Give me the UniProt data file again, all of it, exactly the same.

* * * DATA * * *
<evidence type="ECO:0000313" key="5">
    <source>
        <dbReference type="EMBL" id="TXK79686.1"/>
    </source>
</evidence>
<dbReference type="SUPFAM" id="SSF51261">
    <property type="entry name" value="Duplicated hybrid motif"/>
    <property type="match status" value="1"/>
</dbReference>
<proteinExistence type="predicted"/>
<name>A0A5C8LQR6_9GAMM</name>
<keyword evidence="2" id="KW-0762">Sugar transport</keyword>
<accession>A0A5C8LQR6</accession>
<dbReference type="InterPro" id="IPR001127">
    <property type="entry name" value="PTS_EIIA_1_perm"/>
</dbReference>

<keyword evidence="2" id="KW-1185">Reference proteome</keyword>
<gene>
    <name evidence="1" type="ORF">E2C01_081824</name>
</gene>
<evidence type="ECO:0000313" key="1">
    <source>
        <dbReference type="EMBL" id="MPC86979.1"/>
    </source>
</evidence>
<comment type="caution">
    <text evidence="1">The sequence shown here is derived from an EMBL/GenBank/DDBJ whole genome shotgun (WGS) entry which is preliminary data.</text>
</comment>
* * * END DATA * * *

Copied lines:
<evidence type="ECO:0000313" key="5">
    <source>
        <dbReference type="EMBL" id="TXK79686.1"/>
    </source>
</evidence>
<dbReference type="SUPFAM" id="SSF51261">
    <property type="entry name" value="Duplicated hybrid motif"/>
    <property type="match status" value="1"/>
</dbReference>
<proteinExistence type="predicted"/>
<name>A0A5C8LQR6_9GAMM</name>
<keyword evidence="2" id="KW-0762">Sugar transport</keyword>
<accession>A0A5C8LQR6</accession>
<dbReference type="InterPro" id="IPR001127">
    <property type="entry name" value="PTS_EIIA_1_perm"/>
</dbReference>

<keyword evidence="2" id="KW-1185">Reference proteome</keyword>
<gene>
    <name evidence="1" type="ORF">E2C01_081824</name>
</gene>
<evidence type="ECO:0000313" key="1">
    <source>
        <dbReference type="EMBL" id="MPC86979.1"/>
    </source>
</evidence>
<comment type="caution">
    <text evidence="1">The sequence shown here is derived from an EMBL/GenBank/DDBJ whole genome shotgun (WGS) entry which is preliminary data.</text>
</comment>